Laughing with friends, singing along to their favorite songs, chattering on their cell phones – typical teenage life recorded on video moments before a fatal or near-fatal car accident.

Statistics confirm distracted driving is the leading cause of teen car accidents, but how do we really know? Who’s to say exactly what these teenagers were doing before impact?

Police piece together information based on cellphone data and eyewitness accounts, but like a puzzle with missing pieces, how do we see the whole story? Enter video evidence.

A new study found that teens who have suffered a concussion or traumatic brain injury(TBI) are more likely to have harmful behaviours such as smoking cigarettes and contemplating suicide.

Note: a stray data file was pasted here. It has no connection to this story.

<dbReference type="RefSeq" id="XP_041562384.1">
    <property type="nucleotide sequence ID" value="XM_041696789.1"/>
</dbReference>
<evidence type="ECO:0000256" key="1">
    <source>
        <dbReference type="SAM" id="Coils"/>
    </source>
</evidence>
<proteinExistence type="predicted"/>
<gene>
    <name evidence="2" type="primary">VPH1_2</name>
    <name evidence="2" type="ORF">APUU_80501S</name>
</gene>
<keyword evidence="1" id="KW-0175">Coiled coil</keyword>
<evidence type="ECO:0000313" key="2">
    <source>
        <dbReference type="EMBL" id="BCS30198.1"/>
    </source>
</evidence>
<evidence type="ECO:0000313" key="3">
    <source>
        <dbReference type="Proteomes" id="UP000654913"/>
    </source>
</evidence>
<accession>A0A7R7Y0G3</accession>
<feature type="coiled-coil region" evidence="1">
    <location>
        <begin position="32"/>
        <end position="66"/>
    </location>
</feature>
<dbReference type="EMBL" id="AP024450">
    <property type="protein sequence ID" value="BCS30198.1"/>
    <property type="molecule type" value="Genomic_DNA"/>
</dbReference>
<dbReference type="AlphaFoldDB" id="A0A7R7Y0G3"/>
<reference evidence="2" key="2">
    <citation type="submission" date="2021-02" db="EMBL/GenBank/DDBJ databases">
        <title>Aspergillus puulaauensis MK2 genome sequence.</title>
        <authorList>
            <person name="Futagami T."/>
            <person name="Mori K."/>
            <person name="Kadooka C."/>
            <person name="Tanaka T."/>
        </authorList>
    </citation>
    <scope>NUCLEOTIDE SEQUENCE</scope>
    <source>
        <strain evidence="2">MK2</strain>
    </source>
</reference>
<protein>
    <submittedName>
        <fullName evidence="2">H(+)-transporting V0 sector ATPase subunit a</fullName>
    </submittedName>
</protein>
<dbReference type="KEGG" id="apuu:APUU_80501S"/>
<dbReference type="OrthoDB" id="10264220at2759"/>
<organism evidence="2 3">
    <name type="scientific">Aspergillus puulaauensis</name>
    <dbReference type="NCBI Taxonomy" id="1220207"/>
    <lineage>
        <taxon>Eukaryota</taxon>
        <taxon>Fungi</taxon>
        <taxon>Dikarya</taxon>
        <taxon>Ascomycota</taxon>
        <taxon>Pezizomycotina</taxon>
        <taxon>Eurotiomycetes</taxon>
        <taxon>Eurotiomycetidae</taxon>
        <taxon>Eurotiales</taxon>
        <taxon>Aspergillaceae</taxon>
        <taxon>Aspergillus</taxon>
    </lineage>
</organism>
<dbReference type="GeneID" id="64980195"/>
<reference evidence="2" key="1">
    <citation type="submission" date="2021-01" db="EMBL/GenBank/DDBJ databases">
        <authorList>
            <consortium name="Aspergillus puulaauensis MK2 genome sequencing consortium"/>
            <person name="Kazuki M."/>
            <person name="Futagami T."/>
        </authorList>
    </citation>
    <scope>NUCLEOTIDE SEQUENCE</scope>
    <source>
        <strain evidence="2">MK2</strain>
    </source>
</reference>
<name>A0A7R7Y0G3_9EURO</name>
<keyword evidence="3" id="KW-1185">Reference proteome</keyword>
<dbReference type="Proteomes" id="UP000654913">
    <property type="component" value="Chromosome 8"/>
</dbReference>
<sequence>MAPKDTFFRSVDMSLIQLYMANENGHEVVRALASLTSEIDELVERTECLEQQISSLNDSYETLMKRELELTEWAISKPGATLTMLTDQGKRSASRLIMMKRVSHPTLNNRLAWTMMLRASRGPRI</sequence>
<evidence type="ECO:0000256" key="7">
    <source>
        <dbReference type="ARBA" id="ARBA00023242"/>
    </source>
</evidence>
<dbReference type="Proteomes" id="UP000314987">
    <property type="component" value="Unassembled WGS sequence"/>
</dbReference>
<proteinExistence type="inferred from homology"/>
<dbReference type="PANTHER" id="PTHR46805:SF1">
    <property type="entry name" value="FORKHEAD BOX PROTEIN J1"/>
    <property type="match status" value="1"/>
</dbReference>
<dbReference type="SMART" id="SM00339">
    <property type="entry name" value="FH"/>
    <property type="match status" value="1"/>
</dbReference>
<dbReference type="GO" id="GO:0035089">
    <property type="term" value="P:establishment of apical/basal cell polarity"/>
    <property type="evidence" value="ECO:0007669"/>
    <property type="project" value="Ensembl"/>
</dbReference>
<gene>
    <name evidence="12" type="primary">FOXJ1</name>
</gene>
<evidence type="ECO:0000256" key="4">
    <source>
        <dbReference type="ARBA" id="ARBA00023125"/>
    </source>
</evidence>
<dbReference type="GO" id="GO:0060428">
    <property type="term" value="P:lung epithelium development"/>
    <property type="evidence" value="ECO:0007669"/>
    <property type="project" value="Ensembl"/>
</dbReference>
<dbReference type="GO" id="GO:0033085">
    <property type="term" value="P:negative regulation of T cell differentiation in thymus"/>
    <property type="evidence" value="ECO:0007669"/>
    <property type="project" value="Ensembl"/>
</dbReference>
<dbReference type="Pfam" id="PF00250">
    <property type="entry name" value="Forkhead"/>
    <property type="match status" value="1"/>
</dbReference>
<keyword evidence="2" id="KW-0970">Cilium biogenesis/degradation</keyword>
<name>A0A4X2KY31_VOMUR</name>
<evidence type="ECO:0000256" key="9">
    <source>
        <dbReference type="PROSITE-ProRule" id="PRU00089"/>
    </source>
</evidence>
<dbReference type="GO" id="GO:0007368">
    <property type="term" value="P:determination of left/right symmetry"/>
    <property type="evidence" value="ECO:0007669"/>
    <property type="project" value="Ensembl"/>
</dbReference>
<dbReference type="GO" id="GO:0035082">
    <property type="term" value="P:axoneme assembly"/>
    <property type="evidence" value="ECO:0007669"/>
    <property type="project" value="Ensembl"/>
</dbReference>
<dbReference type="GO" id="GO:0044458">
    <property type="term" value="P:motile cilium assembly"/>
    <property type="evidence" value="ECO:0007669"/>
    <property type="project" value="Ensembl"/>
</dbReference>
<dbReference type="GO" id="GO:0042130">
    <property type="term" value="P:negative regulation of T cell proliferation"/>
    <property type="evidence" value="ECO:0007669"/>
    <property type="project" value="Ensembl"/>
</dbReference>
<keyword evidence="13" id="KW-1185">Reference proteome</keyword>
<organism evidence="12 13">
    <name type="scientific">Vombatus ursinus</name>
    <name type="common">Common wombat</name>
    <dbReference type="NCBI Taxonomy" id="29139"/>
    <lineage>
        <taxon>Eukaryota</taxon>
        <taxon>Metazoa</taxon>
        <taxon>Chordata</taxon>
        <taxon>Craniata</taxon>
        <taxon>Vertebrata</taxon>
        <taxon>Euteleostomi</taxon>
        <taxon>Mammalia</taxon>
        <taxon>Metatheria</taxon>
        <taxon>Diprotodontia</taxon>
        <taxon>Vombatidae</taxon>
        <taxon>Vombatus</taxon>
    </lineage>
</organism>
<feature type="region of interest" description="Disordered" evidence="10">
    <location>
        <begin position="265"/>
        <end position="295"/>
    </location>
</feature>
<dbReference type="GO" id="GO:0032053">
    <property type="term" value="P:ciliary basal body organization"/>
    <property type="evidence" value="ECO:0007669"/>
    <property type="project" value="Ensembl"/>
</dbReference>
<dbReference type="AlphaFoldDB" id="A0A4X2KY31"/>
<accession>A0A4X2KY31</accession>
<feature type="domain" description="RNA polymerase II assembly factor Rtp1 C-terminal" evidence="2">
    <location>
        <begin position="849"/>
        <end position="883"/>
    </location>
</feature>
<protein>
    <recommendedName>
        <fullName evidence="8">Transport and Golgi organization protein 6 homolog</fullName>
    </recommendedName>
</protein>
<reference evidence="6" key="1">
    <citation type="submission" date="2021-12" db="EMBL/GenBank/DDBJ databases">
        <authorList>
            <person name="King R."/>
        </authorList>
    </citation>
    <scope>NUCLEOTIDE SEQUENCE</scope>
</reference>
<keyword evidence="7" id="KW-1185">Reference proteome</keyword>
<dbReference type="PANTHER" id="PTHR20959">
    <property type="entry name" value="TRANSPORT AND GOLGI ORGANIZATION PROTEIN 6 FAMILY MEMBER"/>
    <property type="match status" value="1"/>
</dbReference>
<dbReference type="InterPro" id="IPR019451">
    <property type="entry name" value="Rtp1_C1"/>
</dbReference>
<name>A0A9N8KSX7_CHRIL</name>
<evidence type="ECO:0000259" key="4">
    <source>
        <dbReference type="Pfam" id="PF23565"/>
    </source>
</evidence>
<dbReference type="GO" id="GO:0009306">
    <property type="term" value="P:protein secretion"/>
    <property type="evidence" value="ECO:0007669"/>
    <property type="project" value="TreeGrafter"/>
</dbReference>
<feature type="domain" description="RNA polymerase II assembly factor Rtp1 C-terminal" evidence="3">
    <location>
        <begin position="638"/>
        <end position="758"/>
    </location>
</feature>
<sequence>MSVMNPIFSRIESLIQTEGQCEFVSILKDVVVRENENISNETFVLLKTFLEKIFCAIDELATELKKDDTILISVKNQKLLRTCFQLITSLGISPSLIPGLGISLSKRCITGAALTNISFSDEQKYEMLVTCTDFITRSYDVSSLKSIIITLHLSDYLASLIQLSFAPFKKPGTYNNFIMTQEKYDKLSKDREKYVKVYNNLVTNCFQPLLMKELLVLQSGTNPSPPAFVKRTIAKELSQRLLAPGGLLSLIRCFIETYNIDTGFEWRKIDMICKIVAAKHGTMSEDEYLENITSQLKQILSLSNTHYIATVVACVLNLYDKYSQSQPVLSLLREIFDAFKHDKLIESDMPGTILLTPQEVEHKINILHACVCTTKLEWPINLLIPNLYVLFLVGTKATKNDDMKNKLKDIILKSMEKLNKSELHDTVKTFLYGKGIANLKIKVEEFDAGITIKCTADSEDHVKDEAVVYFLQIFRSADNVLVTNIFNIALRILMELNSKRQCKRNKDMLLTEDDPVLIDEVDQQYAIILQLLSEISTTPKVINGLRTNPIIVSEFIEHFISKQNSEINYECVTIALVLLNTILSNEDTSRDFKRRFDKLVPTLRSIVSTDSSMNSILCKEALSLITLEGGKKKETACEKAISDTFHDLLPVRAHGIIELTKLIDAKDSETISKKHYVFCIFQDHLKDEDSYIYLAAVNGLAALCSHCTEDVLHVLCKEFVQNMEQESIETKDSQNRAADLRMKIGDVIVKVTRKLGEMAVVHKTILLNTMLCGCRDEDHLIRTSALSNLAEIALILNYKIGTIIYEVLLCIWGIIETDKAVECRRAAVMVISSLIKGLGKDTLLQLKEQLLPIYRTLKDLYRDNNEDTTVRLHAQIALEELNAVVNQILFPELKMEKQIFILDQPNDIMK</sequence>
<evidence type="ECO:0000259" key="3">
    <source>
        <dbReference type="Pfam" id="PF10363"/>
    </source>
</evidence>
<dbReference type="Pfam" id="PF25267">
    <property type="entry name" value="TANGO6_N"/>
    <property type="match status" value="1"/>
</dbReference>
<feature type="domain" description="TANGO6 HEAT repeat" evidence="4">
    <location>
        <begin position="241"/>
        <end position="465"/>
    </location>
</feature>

“Many harmful behaviours in adolescence can be precursors to addiction and mental health issues later in life,” said Dr. Robert Mann, a senior scientist at the Centre for Addiction and Mental Health.

The study used data from the 2011 Ontario Student Drug Use and Health survey where researchers investigated 13 harmful health behaviours among 9,300 Grade 7 to 12 students.

Interesting results varied between different sexes with a history of TBI.

Boys were found 6% more likely to experience a concussion but girls were more likely to have increased psychological distress.